During much of the history of North America, until the arrival of the Europeans, the Native Americans, for the most part, would have been geographically isolated. This isolation, over thousands of years, resulted in the low frequency of Type B blood in Native Americans observed today.In a more contemporary example, in the 1980s, a pair of scientists were studying the large ground finches on the Galapagos Islands.
One island in particular, Daphne Major, attracted their attention. The island was a frequent foraging stopover for the finches, but they never stayed to reproduce on the island. In 1982, five finches stayed to breed, produced offspring, and established a permanent founder population.The scientists took physical measurements from both the original population of 238 birds and the founder population, which included 5 original birds and 22 direct offspring. The scientists discovered that the founder population had significantly larger beaks.
The change occurred over such a short time span that the size differences could not be explained by evolution via gradual change, the kind that could take many generations over many years. The five founder finches must have had larger beaks or a higher frequency of alleles for larger beaks. As a result of the founder effect, a population of finches with larger beaks has established itself on Daphne Major.
The Global Founder Effect
The founder effect can also be examined at the global scale.
The current theory of human evolution hypothesizes that humans evolved in Africa and migrated out in small bands to the rest of the globe. The founder effect should apply here as well. If you consider allelic frequency as the amount of possible variations of all genes, not just specific genes, you would suspect that people of native African descent should have greater allelic diversity across all genes in the genome. Populations farther removed from Africa, such as Europeans or Native Americans, should show less allelic variation.This is exactly what the genes illustrate.
Native Africans have a much greater allelic variation than non-Africans. Sequential migrations of groups of individuals, each travelling farther from the original population, created new founder populations with less allelic diversity than the African source population.If you are curious about your own founder effect, cheap genome sequencing is now allowing individuals to determine their allelic frequencies and trace their ancestors’ migration out of Africa!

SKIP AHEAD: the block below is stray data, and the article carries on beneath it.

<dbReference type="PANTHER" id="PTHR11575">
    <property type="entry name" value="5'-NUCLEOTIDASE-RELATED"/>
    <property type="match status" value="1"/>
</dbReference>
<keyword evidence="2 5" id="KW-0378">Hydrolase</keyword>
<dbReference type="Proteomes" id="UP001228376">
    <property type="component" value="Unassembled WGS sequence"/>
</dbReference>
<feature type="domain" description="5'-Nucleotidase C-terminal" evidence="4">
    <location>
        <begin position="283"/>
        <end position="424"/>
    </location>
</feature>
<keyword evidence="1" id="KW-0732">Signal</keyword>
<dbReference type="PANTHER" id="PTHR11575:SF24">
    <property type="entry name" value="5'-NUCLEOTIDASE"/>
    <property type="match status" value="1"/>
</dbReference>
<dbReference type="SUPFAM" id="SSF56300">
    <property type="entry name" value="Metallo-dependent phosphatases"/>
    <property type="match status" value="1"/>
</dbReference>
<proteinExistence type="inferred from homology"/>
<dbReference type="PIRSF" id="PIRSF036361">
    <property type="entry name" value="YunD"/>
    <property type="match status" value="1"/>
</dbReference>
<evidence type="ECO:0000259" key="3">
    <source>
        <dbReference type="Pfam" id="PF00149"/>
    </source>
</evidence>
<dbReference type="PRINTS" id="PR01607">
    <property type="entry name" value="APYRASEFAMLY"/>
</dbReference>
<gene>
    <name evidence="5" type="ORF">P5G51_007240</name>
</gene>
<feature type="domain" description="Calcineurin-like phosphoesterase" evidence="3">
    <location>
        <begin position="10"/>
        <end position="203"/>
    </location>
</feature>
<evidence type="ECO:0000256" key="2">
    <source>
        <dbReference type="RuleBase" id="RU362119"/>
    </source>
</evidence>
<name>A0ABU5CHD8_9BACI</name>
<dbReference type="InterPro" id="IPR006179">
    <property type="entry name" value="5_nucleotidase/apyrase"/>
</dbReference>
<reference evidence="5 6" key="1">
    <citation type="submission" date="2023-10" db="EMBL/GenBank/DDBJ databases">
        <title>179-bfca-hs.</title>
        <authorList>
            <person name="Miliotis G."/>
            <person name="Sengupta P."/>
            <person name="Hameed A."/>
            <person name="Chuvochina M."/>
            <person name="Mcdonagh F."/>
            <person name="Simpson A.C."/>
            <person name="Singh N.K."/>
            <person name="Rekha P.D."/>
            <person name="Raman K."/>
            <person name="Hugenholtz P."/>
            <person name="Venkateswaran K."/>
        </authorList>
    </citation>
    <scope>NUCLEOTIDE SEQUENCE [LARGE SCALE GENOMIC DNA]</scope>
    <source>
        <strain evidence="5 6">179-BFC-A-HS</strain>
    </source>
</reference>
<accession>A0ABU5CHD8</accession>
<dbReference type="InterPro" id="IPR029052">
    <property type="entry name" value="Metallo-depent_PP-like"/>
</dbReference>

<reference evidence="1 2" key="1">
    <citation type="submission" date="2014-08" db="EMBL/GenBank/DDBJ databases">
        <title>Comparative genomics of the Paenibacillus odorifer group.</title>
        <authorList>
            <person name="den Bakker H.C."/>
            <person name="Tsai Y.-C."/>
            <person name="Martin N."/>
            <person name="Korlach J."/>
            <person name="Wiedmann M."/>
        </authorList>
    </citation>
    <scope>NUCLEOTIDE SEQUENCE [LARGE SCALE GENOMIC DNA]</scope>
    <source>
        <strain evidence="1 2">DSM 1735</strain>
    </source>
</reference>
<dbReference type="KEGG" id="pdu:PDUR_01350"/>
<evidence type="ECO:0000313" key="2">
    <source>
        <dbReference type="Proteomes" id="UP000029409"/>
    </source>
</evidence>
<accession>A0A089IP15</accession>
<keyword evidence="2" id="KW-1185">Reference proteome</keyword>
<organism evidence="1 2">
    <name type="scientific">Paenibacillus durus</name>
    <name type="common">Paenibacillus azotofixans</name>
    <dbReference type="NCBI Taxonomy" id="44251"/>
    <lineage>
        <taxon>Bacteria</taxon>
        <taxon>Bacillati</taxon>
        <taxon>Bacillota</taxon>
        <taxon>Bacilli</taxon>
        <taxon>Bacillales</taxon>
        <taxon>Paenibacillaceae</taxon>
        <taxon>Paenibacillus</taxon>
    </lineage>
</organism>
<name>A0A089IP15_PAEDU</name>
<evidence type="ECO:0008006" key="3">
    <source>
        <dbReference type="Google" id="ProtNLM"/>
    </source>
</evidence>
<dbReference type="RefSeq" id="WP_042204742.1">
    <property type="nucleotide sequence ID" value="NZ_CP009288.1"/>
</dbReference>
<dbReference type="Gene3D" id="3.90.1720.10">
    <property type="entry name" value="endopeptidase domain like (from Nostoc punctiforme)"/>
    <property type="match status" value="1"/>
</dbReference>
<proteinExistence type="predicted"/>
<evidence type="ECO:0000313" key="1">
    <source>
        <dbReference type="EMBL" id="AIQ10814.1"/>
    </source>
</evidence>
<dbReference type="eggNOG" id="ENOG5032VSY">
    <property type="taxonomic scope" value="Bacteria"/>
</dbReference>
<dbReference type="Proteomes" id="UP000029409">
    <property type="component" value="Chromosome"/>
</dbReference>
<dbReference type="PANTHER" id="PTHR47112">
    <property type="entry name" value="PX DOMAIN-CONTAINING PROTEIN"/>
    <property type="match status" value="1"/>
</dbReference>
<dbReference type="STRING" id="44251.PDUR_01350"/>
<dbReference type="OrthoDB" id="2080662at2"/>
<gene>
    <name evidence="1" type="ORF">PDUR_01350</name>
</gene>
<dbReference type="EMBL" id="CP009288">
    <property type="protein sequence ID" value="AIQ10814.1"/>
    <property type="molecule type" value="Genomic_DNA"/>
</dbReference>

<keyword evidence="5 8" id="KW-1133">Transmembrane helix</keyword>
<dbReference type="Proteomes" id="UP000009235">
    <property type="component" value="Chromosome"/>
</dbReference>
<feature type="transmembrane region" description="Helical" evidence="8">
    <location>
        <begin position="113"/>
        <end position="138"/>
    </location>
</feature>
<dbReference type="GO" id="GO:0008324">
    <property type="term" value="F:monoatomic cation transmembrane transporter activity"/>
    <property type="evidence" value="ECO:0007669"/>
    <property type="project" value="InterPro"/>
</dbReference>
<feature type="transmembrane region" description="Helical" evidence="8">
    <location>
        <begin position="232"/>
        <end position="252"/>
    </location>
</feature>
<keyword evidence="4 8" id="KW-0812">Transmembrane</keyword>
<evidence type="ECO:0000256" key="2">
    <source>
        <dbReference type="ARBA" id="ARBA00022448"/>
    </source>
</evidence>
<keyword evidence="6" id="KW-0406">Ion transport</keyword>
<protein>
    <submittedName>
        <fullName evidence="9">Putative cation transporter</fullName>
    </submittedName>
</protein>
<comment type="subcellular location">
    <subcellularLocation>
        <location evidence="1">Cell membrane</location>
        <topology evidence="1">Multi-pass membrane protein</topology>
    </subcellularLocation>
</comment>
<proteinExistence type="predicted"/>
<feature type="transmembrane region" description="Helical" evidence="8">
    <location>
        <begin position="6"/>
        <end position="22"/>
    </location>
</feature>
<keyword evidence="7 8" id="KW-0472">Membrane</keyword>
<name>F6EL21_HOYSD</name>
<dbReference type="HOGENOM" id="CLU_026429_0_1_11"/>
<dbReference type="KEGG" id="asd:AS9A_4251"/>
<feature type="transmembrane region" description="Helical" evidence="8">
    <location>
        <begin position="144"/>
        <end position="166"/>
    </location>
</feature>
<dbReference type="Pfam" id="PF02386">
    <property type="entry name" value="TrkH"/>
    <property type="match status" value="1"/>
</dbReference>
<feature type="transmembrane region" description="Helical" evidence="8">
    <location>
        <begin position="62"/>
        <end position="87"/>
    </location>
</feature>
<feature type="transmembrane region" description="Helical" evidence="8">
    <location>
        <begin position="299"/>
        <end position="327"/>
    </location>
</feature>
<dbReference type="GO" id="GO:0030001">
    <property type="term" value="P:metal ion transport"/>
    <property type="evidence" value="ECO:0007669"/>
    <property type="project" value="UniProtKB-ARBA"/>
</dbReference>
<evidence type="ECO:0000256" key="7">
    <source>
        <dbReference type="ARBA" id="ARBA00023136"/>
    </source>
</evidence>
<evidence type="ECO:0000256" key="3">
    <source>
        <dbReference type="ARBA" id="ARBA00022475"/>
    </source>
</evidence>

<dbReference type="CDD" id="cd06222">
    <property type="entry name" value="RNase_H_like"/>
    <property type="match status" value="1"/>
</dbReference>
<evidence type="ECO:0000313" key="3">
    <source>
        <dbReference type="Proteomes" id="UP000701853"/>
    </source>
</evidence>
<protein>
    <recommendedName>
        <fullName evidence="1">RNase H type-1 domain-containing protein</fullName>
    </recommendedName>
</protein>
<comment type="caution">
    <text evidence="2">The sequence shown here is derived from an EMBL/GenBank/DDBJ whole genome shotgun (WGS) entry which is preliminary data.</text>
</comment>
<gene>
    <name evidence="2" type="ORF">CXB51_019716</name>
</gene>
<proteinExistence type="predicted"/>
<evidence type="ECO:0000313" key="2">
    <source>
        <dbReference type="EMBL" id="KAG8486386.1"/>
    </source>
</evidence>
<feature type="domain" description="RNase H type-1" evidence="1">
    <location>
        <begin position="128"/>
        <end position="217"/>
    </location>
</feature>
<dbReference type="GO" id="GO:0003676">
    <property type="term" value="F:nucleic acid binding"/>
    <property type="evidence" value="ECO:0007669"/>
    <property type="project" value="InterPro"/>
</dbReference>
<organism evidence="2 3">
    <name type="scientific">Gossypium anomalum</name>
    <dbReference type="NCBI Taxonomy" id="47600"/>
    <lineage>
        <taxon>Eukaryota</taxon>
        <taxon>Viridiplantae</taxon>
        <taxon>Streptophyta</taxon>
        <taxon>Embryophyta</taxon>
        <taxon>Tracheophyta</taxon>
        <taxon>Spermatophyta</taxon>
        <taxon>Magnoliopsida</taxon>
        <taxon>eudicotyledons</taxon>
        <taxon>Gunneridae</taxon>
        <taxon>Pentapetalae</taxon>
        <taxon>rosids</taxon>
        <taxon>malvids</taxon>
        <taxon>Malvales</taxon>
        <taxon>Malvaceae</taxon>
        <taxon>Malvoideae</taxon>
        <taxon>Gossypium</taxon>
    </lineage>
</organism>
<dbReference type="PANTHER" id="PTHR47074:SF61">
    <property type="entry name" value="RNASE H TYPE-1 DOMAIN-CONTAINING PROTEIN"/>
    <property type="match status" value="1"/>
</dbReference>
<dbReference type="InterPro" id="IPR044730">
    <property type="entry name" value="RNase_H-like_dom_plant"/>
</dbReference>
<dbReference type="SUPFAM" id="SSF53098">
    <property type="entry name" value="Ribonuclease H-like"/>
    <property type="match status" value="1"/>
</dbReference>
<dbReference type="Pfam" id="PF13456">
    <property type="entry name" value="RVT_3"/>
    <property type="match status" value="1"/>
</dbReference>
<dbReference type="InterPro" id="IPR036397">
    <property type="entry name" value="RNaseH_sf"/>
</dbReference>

The founder effect essentially describes one cause of genetic variation, or lack thereof, in a population. Specifically, a sequence of DNA that codes for a trait, such as eye color, is called a gene. Alleles are alternative forms of specific genes that are responsible for variations in a trait, such as green versus blue versus brown eyes. By examining the number of people that have each of these different eye colors, you can determine the frequency of the alleles in the population.
Occasionally, throughout history, small populations of a species have moved to an area that is sufficiently distant or physically isolated from the original population. This isolation prevents breeding between the two populations. By random chance alone, the allelic frequencies of one or more genes in the new population can be quite different than those of the original population. This shift in allelic frequency due to the creation of a new, isolated population is called the founder effect.This effect can be found in any population, human or animal.
Classic examples include the high occurrence of a rare genetic disorder among the Pennsylvania Amish, the low frequency of Type B blood among Native Americans, and the large-beaked finches in the Galapagos.The global founder effect refers to our current theory of evolution, which hypothesizes that humans evolved in Africa and migrated out in small bands to the rest of the globe. Based on the founder effect, you would suspect that people of native African descent should have greater allelic diversity across all genes in the genome and populations farther removed from Africa, such as Europeans or Native Americans, should show less allelic variation.
This is exactly what the genes illustrate! Native Africans have a much greater allelic variation than non-Africans.
Review the facts of this lesson the founder effect so that you can subsequently:
- Compare genes and alleles
- Discuss the founder effect and understand how it occurs
- Reference classic examples of the founder effect
- Detail the global founder effect and its relationship to the current theory of evolution